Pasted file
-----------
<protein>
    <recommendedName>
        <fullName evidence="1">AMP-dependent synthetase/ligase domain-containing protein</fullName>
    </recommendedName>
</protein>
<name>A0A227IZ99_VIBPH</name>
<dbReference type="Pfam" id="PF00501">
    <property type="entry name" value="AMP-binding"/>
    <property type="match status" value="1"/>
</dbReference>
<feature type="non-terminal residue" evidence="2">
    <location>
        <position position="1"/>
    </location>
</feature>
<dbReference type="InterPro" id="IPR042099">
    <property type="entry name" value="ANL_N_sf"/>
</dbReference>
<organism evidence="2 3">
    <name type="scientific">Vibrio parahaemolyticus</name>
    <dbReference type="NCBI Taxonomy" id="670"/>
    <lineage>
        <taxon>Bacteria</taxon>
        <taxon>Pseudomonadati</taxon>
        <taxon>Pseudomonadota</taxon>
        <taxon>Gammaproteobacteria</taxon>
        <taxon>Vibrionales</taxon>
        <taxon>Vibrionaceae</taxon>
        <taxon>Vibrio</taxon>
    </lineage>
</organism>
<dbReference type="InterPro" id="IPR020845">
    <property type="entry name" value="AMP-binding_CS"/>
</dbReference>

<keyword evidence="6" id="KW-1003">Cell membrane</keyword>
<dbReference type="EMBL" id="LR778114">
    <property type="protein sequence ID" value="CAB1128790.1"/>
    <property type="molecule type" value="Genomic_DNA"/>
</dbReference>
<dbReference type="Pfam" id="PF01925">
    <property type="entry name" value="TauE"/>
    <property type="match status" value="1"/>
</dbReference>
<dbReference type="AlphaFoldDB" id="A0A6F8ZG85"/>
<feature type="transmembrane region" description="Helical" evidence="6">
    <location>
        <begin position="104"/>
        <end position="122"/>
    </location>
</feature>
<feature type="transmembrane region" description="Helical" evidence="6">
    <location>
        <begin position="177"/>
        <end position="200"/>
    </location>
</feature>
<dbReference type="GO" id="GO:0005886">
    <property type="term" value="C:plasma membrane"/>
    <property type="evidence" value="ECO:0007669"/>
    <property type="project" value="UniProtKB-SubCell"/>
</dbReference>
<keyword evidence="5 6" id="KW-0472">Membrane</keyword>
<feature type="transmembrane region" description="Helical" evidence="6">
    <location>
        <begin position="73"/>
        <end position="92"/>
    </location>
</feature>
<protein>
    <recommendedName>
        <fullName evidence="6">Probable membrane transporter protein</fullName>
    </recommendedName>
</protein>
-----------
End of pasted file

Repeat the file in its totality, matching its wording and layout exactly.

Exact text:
<protein>
    <recommendedName>
        <fullName evidence="1">AMP-dependent synthetase/ligase domain-containing protein</fullName>
    </recommendedName>
</protein>
<name>A0A227IZ99_VIBPH</name>
<dbReference type="Pfam" id="PF00501">
    <property type="entry name" value="AMP-binding"/>
    <property type="match status" value="1"/>
</dbReference>
<feature type="non-terminal residue" evidence="2">
    <location>
        <position position="1"/>
    </location>
</feature>
<dbReference type="InterPro" id="IPR042099">
    <property type="entry name" value="ANL_N_sf"/>
</dbReference>
<organism evidence="2 3">
    <name type="scientific">Vibrio parahaemolyticus</name>
    <dbReference type="NCBI Taxonomy" id="670"/>
    <lineage>
        <taxon>Bacteria</taxon>
        <taxon>Pseudomonadati</taxon>
        <taxon>Pseudomonadota</taxon>
        <taxon>Gammaproteobacteria</taxon>
        <taxon>Vibrionales</taxon>
        <taxon>Vibrionaceae</taxon>
        <taxon>Vibrio</taxon>
    </lineage>
</organism>
<dbReference type="InterPro" id="IPR020845">
    <property type="entry name" value="AMP-binding_CS"/>
</dbReference>

<keyword evidence="6" id="KW-1003">Cell membrane</keyword>
<dbReference type="EMBL" id="LR778114">
    <property type="protein sequence ID" value="CAB1128790.1"/>
    <property type="molecule type" value="Genomic_DNA"/>
</dbReference>
<dbReference type="Pfam" id="PF01925">
    <property type="entry name" value="TauE"/>
    <property type="match status" value="1"/>
</dbReference>
<dbReference type="AlphaFoldDB" id="A0A6F8ZG85"/>
<feature type="transmembrane region" description="Helical" evidence="6">
    <location>
        <begin position="104"/>
        <end position="122"/>
    </location>
</feature>
<feature type="transmembrane region" description="Helical" evidence="6">
    <location>
        <begin position="177"/>
        <end position="200"/>
    </location>
</feature>
<dbReference type="GO" id="GO:0005886">
    <property type="term" value="C:plasma membrane"/>
    <property type="evidence" value="ECO:0007669"/>
    <property type="project" value="UniProtKB-SubCell"/>
</dbReference>
<keyword evidence="5 6" id="KW-0472">Membrane</keyword>
<feature type="transmembrane region" description="Helical" evidence="6">
    <location>
        <begin position="73"/>
        <end position="92"/>
    </location>
</feature>
<protein>
    <recommendedName>
        <fullName evidence="6">Probable membrane transporter protein</fullName>
    </recommendedName>
</protein>